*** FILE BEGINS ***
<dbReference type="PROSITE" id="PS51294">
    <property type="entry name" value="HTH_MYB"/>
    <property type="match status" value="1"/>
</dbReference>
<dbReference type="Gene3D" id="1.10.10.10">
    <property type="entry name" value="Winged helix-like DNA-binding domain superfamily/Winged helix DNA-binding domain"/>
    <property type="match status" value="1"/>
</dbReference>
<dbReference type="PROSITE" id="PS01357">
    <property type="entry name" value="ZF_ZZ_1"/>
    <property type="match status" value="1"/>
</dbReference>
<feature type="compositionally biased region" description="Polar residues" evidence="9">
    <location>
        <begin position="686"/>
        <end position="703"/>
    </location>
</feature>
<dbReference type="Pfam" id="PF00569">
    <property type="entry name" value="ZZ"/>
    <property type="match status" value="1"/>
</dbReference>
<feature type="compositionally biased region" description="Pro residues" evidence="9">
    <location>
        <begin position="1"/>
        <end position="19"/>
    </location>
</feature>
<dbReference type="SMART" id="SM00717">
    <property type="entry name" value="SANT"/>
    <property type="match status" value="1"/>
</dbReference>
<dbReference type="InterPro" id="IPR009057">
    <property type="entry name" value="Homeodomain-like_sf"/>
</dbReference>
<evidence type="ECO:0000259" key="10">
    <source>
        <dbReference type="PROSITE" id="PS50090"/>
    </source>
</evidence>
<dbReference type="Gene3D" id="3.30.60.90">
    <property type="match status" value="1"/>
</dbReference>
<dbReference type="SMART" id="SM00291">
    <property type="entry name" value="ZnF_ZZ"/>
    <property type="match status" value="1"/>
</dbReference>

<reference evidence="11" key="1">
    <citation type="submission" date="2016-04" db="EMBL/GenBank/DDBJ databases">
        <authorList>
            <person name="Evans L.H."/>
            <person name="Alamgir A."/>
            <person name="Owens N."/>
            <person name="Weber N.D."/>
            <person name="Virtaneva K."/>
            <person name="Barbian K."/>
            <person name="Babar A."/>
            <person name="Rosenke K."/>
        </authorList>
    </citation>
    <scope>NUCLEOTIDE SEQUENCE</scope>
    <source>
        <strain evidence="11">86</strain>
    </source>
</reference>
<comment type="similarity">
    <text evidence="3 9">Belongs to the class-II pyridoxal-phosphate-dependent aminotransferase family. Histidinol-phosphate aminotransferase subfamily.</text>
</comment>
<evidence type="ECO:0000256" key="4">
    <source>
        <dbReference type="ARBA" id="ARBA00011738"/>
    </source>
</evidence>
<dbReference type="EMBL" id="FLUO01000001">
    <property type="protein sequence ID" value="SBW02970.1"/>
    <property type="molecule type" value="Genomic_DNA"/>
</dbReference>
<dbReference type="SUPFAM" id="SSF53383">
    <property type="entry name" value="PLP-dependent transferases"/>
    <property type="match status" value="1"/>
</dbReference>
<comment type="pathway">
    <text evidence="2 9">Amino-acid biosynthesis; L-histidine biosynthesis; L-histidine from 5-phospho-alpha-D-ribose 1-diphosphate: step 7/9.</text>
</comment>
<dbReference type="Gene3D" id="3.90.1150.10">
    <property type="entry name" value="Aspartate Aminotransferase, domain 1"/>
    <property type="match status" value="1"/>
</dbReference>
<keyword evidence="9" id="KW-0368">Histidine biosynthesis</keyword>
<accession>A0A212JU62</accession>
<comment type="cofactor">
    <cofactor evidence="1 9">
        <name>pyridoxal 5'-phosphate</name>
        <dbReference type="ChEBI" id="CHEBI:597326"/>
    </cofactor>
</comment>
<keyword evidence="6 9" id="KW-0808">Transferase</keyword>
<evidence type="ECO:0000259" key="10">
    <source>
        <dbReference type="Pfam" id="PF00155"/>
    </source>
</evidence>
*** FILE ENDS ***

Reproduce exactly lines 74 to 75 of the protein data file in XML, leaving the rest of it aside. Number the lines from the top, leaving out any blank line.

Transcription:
<dbReference type="EMBL" id="FLUO01000001">
    <property type="protein sequence ID" value="SBW02970.1"/>